GDC was all about the 3D engines and games- and none was so impressive as Crytek's passive 3D engine. I demoed at least 5 different passive and active 3D engines, and Crytek's shined more than any of them.
The Crytek section looked like a scene from Risky Business: GDC (+ pants) with all of the dudes wearing the Real 3D glasses, both spectating and playing. The camera really doesn't do it justice, but the 3D here is top of the line. And it would have to be, as the Crytek demo area was crowded from beginning to end of Friday's Expo.
Part of that is undoubtedly due to Crysis 2's environment within the game. Unlike a lot of FPS's these days, the surroundings in Crysis 2 are very subdued, and reactive rather than constantly shifting and moving. The player is immersed almost seamlessly within the action because of how easily accessible it is. Though the gameplay is enhanced, there are few 3D gimmicks here (flying random projectiles, unnecessary "gotcha" pop-ups, etc), which sets it apart from much of the 3D media out on the market now (Don't get me wrong, I know it was absolutely imperative that the Justin Beiber movie was in 3D).
As far as the mechanics of Crysis 2, I was underwhelmed. At first I was irritated at not being able to change the controls to Inverted, and I found myself looking at the sky or the beautifully rendered concrete while another player was gleefully donking the hell out of me. I ventured over to the NVIDIA booth later where they had Crysis 2 running on their triptych monitor gaming display, which increases peripheral vision in any game- particularly useful for FPS environments when people are coming out of nowhere, especially in Crysis when they have the stealth suit option.
I was disappointed at how inaccessible the controls were, even on the familiar WASD keyboard environment. The incredible array of in-game features is almost distracting when it comes to what should be the main goal of any FPS: frag the other dude! The beginning skill level necessary is extremely intimidating in a multiplayer environment, and I would recommend any newcomers spend a good amount playing campaign before getting mercilessly destroyed in online PvP.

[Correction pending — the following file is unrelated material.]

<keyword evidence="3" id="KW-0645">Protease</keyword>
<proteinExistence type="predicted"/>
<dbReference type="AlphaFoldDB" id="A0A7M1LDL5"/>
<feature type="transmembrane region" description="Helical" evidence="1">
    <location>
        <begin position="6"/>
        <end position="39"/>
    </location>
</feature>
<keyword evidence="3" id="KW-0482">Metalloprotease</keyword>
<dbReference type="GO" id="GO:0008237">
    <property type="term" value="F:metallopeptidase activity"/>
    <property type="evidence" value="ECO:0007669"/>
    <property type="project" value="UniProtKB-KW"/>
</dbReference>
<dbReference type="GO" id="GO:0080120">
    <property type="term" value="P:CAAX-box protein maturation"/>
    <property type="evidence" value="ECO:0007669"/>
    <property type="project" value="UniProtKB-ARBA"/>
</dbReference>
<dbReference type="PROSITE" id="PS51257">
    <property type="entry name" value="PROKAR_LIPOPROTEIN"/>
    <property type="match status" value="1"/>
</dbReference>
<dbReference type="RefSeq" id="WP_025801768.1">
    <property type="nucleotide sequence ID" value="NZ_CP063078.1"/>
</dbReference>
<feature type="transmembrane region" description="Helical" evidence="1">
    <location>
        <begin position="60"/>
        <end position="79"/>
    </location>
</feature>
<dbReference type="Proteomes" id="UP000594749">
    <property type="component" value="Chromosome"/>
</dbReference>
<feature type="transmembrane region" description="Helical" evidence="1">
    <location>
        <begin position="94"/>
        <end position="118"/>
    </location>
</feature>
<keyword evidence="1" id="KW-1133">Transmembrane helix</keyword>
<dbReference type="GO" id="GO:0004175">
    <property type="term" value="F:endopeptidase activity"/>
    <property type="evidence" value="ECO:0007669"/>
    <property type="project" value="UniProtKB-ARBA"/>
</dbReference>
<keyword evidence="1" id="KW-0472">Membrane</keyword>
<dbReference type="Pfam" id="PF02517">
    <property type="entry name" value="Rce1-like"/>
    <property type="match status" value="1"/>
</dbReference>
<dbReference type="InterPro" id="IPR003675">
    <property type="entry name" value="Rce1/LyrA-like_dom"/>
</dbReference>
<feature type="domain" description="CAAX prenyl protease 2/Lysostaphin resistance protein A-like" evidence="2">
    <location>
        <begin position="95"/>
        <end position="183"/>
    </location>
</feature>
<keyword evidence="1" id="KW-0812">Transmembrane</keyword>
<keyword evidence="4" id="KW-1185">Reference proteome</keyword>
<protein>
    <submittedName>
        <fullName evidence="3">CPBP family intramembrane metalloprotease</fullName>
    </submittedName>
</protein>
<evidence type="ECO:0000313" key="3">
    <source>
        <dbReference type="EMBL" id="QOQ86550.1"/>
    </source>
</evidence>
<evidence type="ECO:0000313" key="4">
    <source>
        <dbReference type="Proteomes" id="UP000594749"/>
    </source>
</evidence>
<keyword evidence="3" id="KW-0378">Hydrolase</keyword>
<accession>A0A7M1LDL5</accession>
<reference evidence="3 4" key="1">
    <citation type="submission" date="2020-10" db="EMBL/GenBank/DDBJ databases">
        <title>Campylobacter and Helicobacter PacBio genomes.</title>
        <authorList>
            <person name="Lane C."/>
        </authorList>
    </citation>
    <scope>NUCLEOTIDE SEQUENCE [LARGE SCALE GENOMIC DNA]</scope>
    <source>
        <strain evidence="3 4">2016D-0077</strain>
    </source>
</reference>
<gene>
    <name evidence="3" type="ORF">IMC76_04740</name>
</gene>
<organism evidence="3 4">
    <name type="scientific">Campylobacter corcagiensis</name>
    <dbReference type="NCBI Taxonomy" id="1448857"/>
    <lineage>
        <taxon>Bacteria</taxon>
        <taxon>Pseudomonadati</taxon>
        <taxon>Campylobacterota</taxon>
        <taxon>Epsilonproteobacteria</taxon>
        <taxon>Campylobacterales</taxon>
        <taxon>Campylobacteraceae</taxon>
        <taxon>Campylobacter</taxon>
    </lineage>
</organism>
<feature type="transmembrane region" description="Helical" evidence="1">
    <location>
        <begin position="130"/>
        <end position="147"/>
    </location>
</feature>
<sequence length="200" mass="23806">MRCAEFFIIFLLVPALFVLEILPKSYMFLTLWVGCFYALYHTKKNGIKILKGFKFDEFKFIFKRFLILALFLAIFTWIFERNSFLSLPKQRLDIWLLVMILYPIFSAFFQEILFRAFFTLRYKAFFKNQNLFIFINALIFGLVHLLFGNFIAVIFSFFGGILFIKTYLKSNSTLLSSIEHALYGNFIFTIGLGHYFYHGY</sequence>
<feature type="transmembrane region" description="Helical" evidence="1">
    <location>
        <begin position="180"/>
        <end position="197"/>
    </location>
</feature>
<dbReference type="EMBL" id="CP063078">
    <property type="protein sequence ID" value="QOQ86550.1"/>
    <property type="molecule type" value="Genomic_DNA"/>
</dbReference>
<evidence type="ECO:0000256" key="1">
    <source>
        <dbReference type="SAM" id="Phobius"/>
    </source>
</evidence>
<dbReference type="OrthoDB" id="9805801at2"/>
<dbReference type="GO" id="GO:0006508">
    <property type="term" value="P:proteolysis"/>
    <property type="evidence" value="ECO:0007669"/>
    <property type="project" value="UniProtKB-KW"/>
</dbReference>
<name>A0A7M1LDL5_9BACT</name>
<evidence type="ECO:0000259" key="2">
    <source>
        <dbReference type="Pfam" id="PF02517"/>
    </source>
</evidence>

Bulletstorm, however, did not for one second disappoint. I had read reviews and seen screenshots as well as gameplay online- I'm generally put off by unecessarily gory or obscene video games as I believe they tend to take away from gameplay and further numb our already technology-addled brains to reality. I happened upon a deserted demo station and decided to try it out in the spirit of morbid intellectuality.
I think I stopped about half an hour later. Moreover, I found myself (un)consciously gravitating back to that spot or other Bulletstorm demos around the Expo because I could not get enough.
I ended up trying it out on NVIDIA's much hyped 3D engine, but I have to say I wasn't as impressed as with Crytek. Maybe it's the gameplay of Bulletstorm with everything rushing at you and exploding all the time- but it definitely irritated my eyes/brain/temporal cortex- then again, I did continue to play it headache notwithstanding for 30 more minutes.
Bulletstorm is hands-down the most accessible FPS to come out in a long time, and the 3D is completely optional for enjoyment. Sadly, the one downfall is how gory and profane the game becomes (sorry kids, your parents won't be getting this one for you for any holiday), but it doesn't take away from the gameplay. The "kick" and "lasso" melee options are insanely entertaining, the weapons are fantastic and the gameplay is so fun that you stop caring about the storyline within 0.5 seconds. Who cares why these tattooed, mangled, axe and gun wielding psychos are rushing you? Dude, you can kick them into a giant carnivorous plant. Yes, a GIANT CARNIVOROUS PLANT. And it will eat you if you get close enough. Let's also not forget the absurdly dynamic environment: I killed a guy with a hotdog stand, which by the way unlocked an achievement and gave me +5000 points.
Congratulations Bulletstorm: you've successfully gamified...a game. And it's amazing.
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